The Art Basel Banana Raises Questions of What Constitutes Art

The Art Basel Banana Raises Questions of What Constitutes Art

The Art Basel Banana Raises Questions of What Constitutes Art

When is it art? When is it performance? When is it performance art? These are age-old questions many folks in the art world and outside of it alike ask themselves and others. Recently an artist constructed an installation at Miami’s Art Basel consisting of a banana duct-taped to a wall. (For those who don’t know, Art Basel is an international art fair that is staged annually at Basel, Switzerland, Miami Beach, Florida, and Hong Kong, China. Both established and emerging artists showcase their work at the fair hoping to sell as it is attended by a large international audience.) 

Then a performance artist came along and ate the banana. The installation had already sold for a whopping $120,000. That someone would come along and eat the art generated some buzz and excitement, to say the least.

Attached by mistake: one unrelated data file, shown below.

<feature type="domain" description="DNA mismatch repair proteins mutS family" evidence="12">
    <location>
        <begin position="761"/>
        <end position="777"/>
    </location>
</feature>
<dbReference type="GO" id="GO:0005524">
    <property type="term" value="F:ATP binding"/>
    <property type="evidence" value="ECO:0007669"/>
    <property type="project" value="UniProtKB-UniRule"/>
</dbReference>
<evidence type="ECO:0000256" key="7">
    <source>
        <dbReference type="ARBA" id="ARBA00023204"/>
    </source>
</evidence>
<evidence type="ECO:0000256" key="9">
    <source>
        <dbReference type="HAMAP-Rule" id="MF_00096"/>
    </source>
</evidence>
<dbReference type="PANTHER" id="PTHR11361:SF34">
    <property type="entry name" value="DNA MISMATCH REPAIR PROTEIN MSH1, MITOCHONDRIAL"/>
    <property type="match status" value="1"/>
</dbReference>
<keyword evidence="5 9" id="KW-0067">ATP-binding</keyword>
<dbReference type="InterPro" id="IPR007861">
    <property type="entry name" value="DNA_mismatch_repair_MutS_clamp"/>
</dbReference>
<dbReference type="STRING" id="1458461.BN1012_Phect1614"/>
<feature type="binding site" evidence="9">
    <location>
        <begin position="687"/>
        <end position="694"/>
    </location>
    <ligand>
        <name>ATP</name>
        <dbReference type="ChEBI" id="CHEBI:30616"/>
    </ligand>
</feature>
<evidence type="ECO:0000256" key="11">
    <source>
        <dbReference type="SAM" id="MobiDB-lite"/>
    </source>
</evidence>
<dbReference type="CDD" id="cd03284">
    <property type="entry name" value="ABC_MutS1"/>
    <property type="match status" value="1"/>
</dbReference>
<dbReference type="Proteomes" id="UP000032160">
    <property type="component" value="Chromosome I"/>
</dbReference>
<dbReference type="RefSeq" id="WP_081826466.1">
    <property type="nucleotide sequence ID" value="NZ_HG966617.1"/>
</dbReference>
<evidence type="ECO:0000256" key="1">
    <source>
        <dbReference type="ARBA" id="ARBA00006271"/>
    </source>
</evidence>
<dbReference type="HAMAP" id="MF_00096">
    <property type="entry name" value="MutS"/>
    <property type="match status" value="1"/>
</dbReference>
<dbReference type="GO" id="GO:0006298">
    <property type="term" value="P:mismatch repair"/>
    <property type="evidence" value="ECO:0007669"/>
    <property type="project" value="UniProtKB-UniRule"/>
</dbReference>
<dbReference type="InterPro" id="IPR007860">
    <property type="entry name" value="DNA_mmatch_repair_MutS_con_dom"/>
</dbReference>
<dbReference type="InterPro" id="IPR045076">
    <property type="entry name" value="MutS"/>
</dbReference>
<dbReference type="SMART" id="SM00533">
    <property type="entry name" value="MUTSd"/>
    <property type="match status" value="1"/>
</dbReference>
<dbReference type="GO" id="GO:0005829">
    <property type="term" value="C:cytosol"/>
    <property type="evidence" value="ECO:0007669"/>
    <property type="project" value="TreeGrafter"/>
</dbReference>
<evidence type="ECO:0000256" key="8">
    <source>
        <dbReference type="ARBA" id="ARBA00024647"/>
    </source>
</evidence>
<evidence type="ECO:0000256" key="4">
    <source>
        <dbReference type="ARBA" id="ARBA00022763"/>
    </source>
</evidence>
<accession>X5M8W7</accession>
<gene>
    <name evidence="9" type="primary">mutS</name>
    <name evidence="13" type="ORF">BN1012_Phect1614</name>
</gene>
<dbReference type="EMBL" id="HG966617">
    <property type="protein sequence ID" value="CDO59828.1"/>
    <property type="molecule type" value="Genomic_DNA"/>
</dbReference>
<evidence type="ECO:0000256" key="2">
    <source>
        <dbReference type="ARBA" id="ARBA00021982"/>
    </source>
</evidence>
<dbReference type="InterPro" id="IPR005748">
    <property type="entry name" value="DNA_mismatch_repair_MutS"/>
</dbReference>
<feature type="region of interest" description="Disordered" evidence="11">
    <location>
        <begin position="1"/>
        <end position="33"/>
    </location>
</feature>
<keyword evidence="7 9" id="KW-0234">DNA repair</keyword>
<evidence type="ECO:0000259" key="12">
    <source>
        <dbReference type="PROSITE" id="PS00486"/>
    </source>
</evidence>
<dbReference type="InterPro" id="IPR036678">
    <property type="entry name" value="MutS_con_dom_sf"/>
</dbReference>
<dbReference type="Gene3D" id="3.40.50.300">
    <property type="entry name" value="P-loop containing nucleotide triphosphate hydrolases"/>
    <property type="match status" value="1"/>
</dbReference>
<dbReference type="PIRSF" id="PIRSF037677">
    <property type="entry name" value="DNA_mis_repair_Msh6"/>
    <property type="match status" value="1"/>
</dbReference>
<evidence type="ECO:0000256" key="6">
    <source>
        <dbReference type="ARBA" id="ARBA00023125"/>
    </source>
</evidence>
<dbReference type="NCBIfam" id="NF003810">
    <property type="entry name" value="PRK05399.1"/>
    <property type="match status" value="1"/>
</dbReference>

If you explained this to anyone in casual conversation they’d probably give you a strange look and change the subject. But in the art world, which is so nuanced and laced with meaning at every turn, angle, and brush stroke, the deeper connotations matter. Artists and non-artists are talking about the piece, its consumption, and how it may represent the larger first world issue of overconsumption and greed. 


Performance Art

If a 5 year old could do install the piece while his kindergarten classmate implements the eating of it, does that make them performance artists?

Modern Art

Are artists eschewing typical work for the brief pleasure and notoriety brought when a shenanigan like this is committed? Is it all as meaningful as a Kardashian-esque publicity stunt? What would Anna Wintour think?

Ironic Art

Was the whole fiasco designed to reflect how stupid and pointless these “artful” acts are? Was it meant to shed light on the great divide between the haves and the have-nots? After all, someone paid $120,000 for the banana taped to the wall. Then someone essentially destroyed it. Perhaps an attempt to mock the human condition and its fragility?

Dirty Money Art

Was this planned? Some are aware that wealthy investors may use art as a tax write-off by donating pieces. Was money laundering involved? Did the use of duct-tape represent the shadiness of the underground art world? We discuss these and other questions in the comments section of our Instagram page. You should take a look and tell us your thoughts.



Sold Out